Updated: Sep 8
IMPORTANCE OF SLEEP
Sleep is not just the absence of being awake; it’s an active process that promotes good cognitive and physical health. While you’re sleeping, your body is doing important work, such as forming pathways in your brain that help you learn and create memories and removing toxins that accumulate while you’re awake. Sleep also helps your body support your immune system, repair cells and tissues and maintain a healthy balance of hormones.
MAKE GETTING 8 HOURS OF SLEEP A TOP PRIORITY IN YOUR LIFE AND CUT OUT SOMETHING ELSE IF YOU WANT TO BE HEALTHY.
According to Ayurveda, sleep is one of the three key factors and also a non Suppressive urge, contributing to our ability to both survive and thrive.
-Happiness, nourishment, strength, sexual powers, knowledge, life are dependent on sleep. Sleep in excess or in improper time destroys the happiness and life.
-Being awake at night causes dryness inside the body which cause the vitiation of vara and sleeping during the day time causes moistness inside the body which increases kapha.
-Sleeping during the day time is only beneficial in the summer time because in that season vata undergoes mild increase, dryness is more, because the season is Adana kala and the nights are short.
-People who are exhausted by speaking, riding, walking, wine, sexual intercourse, carrying heavy load, physical exercise, tired by grief, anger and fear can undergo sleep during the day time.
-People suffering from diarrhea, dyspnea, hiccup, aged people, children, emaciated, injured person, who have indigestion, intoxicated and those who are habituated to day sleep can undergo day sleep.
-People who are having more of fats and kapha in the body, who takes excessive fatty foods daily should not sleep during day time.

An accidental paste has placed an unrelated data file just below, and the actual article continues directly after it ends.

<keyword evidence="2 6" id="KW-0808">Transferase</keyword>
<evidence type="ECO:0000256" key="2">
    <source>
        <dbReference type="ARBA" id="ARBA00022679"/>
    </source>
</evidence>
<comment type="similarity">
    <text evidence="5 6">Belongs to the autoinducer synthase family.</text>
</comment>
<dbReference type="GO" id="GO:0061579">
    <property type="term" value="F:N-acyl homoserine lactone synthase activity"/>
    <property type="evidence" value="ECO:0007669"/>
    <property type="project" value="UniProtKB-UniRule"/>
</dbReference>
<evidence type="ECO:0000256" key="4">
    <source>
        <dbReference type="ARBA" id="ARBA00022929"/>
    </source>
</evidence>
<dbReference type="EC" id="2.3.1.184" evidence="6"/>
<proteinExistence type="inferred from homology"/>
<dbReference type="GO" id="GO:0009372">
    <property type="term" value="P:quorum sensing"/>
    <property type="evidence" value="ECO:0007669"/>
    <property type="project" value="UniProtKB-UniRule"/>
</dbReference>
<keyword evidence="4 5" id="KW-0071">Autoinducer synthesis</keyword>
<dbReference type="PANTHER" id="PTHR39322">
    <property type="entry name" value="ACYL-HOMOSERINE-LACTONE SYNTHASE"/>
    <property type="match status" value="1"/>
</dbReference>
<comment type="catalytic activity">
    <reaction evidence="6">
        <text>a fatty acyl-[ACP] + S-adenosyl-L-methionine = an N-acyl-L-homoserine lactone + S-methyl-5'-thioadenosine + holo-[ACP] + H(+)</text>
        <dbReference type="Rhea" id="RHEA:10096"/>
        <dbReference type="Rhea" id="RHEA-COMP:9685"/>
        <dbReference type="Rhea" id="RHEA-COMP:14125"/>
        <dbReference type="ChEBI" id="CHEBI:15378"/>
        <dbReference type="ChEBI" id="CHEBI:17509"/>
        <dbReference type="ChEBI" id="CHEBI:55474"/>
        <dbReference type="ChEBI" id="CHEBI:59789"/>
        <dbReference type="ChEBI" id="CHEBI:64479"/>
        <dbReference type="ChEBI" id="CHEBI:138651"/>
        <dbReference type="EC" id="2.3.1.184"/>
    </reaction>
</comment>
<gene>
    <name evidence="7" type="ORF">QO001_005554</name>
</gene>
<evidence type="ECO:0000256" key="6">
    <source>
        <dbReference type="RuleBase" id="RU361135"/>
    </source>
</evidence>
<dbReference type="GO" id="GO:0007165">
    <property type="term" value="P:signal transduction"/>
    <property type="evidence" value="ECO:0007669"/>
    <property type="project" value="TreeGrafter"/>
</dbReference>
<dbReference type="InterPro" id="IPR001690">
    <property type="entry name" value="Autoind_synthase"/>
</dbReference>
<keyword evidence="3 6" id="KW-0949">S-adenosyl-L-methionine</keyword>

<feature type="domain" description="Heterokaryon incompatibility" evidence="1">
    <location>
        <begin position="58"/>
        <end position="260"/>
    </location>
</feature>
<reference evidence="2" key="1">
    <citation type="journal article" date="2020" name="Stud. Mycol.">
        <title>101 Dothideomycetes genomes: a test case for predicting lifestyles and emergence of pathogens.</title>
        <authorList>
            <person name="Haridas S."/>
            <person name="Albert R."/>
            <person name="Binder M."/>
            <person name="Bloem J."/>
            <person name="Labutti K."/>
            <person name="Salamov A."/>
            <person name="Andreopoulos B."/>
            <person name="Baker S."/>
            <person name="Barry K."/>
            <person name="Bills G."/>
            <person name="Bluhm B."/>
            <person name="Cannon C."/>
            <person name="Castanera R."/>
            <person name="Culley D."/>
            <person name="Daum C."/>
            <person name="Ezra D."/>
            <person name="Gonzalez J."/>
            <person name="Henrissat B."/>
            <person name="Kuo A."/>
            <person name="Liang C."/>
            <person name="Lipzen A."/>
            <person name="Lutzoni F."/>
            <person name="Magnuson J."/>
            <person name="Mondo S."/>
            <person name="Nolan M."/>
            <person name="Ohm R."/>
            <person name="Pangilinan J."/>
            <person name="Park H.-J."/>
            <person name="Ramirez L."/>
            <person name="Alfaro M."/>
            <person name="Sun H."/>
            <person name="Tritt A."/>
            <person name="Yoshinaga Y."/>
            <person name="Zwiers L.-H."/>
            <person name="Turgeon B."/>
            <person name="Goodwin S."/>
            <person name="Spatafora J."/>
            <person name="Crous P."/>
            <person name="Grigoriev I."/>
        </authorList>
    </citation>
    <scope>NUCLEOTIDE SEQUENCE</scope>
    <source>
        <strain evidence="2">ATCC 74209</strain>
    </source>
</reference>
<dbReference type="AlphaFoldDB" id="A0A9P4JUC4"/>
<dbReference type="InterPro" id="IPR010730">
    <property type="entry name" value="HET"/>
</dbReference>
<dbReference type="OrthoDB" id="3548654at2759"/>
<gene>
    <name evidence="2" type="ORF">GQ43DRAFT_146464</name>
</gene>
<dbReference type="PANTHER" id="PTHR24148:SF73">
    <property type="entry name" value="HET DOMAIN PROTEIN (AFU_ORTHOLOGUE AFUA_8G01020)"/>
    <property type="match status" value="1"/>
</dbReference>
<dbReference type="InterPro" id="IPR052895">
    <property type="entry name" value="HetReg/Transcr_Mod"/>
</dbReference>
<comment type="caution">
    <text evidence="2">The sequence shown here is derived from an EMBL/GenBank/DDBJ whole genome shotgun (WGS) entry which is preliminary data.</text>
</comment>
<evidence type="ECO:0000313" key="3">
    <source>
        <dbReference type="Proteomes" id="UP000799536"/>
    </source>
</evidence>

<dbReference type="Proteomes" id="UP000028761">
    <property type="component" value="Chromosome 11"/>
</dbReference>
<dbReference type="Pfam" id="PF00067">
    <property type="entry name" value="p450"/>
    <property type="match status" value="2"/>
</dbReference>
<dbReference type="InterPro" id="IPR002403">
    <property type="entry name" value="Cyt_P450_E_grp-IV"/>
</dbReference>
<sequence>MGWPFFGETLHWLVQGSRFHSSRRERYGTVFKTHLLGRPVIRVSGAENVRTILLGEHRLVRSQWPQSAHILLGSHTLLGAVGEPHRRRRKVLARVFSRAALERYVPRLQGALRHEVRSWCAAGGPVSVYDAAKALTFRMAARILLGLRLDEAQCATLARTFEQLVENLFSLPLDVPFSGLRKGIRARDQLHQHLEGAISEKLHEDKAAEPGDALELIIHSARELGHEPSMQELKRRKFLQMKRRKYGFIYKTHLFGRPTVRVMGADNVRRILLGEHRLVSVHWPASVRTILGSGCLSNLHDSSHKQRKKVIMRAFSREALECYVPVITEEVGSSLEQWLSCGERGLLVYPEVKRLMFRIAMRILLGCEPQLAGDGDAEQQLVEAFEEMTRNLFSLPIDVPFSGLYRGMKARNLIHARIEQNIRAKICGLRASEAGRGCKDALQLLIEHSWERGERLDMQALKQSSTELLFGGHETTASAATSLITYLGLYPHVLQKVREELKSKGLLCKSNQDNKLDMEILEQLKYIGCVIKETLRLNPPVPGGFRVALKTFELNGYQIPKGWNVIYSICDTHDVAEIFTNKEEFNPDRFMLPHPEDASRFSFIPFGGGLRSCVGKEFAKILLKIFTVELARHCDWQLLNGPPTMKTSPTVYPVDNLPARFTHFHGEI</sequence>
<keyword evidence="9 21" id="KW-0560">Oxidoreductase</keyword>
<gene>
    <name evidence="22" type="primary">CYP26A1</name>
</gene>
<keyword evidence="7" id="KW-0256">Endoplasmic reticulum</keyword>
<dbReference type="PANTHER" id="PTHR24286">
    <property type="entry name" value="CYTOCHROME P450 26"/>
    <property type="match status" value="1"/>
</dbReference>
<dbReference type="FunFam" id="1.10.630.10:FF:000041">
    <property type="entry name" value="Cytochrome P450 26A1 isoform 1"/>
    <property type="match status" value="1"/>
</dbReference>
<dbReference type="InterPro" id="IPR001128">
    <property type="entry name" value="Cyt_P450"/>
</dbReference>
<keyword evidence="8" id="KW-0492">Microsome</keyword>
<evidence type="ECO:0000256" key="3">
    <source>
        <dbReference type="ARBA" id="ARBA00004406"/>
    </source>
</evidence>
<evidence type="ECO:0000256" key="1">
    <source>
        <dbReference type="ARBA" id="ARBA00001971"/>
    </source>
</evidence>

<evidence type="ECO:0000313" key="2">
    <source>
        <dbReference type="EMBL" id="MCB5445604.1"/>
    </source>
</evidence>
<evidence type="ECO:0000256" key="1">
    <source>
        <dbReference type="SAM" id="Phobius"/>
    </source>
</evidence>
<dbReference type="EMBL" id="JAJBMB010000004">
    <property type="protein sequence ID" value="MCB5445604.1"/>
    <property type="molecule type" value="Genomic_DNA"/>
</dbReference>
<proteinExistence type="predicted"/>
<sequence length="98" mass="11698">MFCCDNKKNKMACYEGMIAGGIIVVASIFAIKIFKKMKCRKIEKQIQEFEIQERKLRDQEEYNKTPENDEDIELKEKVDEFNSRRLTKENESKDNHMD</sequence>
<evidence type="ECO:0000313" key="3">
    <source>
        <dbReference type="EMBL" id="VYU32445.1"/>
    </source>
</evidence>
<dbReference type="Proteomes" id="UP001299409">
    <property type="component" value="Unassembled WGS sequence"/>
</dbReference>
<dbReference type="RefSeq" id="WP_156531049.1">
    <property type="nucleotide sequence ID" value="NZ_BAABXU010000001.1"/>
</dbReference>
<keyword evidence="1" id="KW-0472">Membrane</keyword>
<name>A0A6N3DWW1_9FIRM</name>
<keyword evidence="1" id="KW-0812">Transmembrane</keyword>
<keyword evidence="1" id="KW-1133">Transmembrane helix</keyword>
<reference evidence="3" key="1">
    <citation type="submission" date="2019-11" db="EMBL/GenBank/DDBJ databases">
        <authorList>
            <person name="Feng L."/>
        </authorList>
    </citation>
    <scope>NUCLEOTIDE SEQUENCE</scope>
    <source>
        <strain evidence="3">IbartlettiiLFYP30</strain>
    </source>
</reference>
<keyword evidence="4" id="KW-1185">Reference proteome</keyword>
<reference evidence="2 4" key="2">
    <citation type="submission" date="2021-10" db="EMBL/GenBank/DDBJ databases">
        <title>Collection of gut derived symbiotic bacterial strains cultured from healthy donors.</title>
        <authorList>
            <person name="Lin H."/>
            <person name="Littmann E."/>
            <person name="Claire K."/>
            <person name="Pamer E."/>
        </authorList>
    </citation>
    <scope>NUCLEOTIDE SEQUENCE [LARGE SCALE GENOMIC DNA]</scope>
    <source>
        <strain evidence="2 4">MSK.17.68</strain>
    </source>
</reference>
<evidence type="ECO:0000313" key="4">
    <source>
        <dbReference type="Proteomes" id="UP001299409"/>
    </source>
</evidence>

-Loss of sleep will make squeezing pain in the body parts, heaviness of the head, too much yawning, Lassitude, Exhaustion, giddiness, indigestion and vata origin
HOW MUCH TIME?
• Babies initially sleep as much as 16 to 18 hours per day which boosts their growth and development.
• School-age children and teens require 9.5 hours of sleep per night.
• Most adults need 7-9 hours of sleep a night.
Adults aged 60 and above comparatively experience lighter, interrupted and shorter sleep.
EFFECTS OF IMPROPER SLEEP
• High blood pressure
• Risk of heart disease
• Mood issues
• Attention disorders like ADD & ADHD
• Weight gain and obesity
• Weakness of the digestive functions
• Increased stress
• Decreased creativity
• Impaired immune system
HOW TO IMPROVE OUR SLEEPING HABITS
• Go to bed and wake up at the same time each day
• Exercise 20-30 minutes a day but no later than a few hours before bed
• Avoid caffeine, alcohol and nicotine late in the day
• Relax before bed- try a warm bath, reading or listen to soft music
• Avoid bright lights and loud sounds in your bedroom
• Avoid watching TV or computer late at night
• Avoid taking naps especially in the afternoon
• Make sure your mattress is comfortable and supportive
• Avoid bright light in the evening and expose yourself to sunlight in the morning
• Avoid eating large meals for two to three hours before bed
• Take time before bed to do some gentle yoga postures.
• Develop a steady meditation practice, ideally at sundown or sunrise, the start of Kapha time.
• Ayurveda therapies like siroabhyanga, siropichu, sarvanga abhyanga, svedana, siro dhara, nasyam will also be helpful
Foods to eat before bed
• Almonds are a source of the sleep-regulating hormone melatonin.
• Kiwis are rich in serotonin and antioxidants, both of which improve sleep quality when eaten before bed.
• Walnuts are the best food sources of the sleep-regulating hormone melatonin.
• White rice has a high glycaemic index which promotes better sleep.
• Milk contains tryptophan and melatonin which provide soothing backdrop for a relaxing bedtime routine